Running With the Weight of Gold — Letters to a young man

23: Offerings and Sacrifices

Jerusalem — 17 March 2019

Dear D –

This week we begin the Book of Leviticus 1:1–5:26.) As we have seen, storytelling both conveys and interrupts the flow of lawgiving. Conveys, because our human consciousness is based on narrative — we can’t make sense of the world without our stories. Interrupts, because God’s transmission of the laws is repeatedly thrown off course by human actions, forcing God to switch course. Eve and Adam eat the fruit, capsizing the project of Creation. Cain kills Abel, which boggles God’s mind; it is not until after Noah emerges from the Ark that God explicitly prohibits murder — anticipating Abraham’s argument over Sodom. How would Noah react if God first prohibited murder, then wiped out the human race? After the sin of the Golden Calf, God instructs Moses to build the Tabernacle, providing the means of atonement.

The stories also provide broad frames of reference — a “Torah’s-eye view” of history. Genesis lays out the fundamental nature of the characters whose descendants populate the Bible. As an example, Lot’s daughters (Gen. 19:30–37) have sex with their father, believing the entire world has been destroyed. The resultant pregnancies give rise to the nations of Moab and Ammon. It is admirable to wish to repopulate the world; but the foundation of sexual impropriety plagues their descendants, appearing in the story of Ruth the Moabitess, where poor women are routinely sexually molested in the fields, and wanton sexuality is the downfall of Ruth’s descendant, King David. It appears again in the Christian Bible in the story of Jesus — of the House of David — in his relationship with Mary Magdalen — viewed either as highly problematic, or redemptive.

Exodus introduces the problems of revelation. Humans need an intellectual experience of the world, as well as an emotional and imaginative one. We need both faith and science; the head, as well as the heart. Science, to describe the world; faith, to teach us how to act in the world. When God stands revealed at Sinai, the faith part of the brain is confounded: God is no longer “religious,” but “scientific,” undermining our spiritual experience. And it is emphatically not true that seeing is believing. The Israelites show a stark lack of faith, precisely in the moments when God most visibly acts in their behalf. Having seen God, they have no possibility of faith; rather, they need God to return at every moment. It is God’s own fault. Humans need a connection to the mysterious. The revelation at Sinai shreds the curtain of mystery. Where are we to seek spirituality if God is a physical reality? It is the ultimate case of the genie let out of the bottle.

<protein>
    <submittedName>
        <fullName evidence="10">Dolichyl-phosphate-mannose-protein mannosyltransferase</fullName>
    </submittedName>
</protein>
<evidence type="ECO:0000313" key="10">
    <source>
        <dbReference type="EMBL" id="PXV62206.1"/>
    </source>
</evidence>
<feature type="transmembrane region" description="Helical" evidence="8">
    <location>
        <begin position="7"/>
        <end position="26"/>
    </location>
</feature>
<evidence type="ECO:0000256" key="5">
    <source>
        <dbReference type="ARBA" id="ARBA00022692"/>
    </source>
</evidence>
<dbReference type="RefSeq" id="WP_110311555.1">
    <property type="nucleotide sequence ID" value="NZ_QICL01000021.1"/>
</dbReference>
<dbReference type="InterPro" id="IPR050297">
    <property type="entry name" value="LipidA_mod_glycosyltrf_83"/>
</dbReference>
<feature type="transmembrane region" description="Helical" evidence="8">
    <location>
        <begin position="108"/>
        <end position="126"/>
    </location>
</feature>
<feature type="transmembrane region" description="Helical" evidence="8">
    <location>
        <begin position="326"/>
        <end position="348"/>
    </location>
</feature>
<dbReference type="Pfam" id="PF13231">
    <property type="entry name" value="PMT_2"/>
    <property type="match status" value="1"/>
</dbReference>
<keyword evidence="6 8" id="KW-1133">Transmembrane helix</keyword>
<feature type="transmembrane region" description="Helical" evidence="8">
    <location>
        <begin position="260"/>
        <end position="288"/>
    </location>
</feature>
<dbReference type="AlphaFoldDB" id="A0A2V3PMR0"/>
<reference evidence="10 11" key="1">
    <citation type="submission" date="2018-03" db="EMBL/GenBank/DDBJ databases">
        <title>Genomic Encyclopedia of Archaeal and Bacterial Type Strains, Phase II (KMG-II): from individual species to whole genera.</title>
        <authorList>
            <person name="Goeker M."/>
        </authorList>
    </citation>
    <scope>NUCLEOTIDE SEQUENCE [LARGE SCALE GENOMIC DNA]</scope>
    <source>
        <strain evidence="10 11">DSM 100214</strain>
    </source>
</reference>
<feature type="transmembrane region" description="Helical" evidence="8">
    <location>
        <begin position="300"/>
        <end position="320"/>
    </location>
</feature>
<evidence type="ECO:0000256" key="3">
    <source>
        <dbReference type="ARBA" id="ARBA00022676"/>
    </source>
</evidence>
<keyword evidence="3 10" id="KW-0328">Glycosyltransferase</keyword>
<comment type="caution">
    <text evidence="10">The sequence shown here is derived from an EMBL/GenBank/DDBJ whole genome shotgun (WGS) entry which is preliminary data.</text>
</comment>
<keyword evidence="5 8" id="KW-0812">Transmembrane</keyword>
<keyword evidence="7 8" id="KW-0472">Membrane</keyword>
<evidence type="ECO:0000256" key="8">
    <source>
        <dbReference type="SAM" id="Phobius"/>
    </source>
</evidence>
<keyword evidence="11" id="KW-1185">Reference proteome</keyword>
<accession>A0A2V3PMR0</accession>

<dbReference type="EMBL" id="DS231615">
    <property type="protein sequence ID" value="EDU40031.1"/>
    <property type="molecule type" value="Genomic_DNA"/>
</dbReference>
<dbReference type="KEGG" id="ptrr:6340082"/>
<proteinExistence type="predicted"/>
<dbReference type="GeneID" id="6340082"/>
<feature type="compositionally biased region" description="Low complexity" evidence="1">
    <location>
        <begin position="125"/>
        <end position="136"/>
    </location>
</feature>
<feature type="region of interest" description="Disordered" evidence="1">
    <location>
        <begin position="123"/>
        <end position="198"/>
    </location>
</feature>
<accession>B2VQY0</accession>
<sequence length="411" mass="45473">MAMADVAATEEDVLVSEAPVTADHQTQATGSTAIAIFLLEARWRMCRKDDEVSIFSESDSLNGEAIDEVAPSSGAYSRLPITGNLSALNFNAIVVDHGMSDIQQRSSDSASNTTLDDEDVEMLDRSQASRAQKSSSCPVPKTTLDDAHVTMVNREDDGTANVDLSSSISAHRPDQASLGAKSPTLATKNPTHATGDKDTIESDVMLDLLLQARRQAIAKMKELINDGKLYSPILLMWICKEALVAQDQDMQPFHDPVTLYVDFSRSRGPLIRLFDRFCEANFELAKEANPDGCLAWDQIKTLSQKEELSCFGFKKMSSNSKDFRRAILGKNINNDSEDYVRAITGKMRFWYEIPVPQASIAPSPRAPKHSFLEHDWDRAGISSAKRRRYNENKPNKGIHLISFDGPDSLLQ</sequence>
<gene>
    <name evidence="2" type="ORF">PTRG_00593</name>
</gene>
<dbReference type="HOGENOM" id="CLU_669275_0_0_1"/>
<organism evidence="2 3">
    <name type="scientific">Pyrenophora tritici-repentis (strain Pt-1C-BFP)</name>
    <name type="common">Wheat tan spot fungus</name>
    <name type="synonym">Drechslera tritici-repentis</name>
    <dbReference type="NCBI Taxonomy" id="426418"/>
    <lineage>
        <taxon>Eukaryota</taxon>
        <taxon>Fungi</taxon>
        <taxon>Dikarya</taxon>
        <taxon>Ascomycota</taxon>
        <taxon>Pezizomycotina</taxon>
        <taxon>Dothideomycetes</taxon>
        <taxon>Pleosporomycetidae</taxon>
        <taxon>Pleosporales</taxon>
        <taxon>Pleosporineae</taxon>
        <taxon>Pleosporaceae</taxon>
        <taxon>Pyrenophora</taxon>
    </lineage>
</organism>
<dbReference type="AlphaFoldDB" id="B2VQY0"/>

We come now to the central of the five books of the Torah and find compact lists of highly specific instructions for the priestly rituals in the Tabernacle. The name Leviticus comes from the rabbinic designation of this book as the Laws of the Kohanim — the priestly clan of Aaron’s descendants. By now the reader is used to the Torah as a book of laws and doesn’t need as much storytelling to stay engaged. And it is less challenging to take in this flow of ritual laws. The moral quandary of Adam — who truthfully says, “God, you gave me the woman, and the woman gave me the fruit…” — or of Cain, who may actually be saying, “God, you never told me I am my brother’s keeper” — these do not plague the reader slogging through lists of livestock and the specifics of the sacrifices.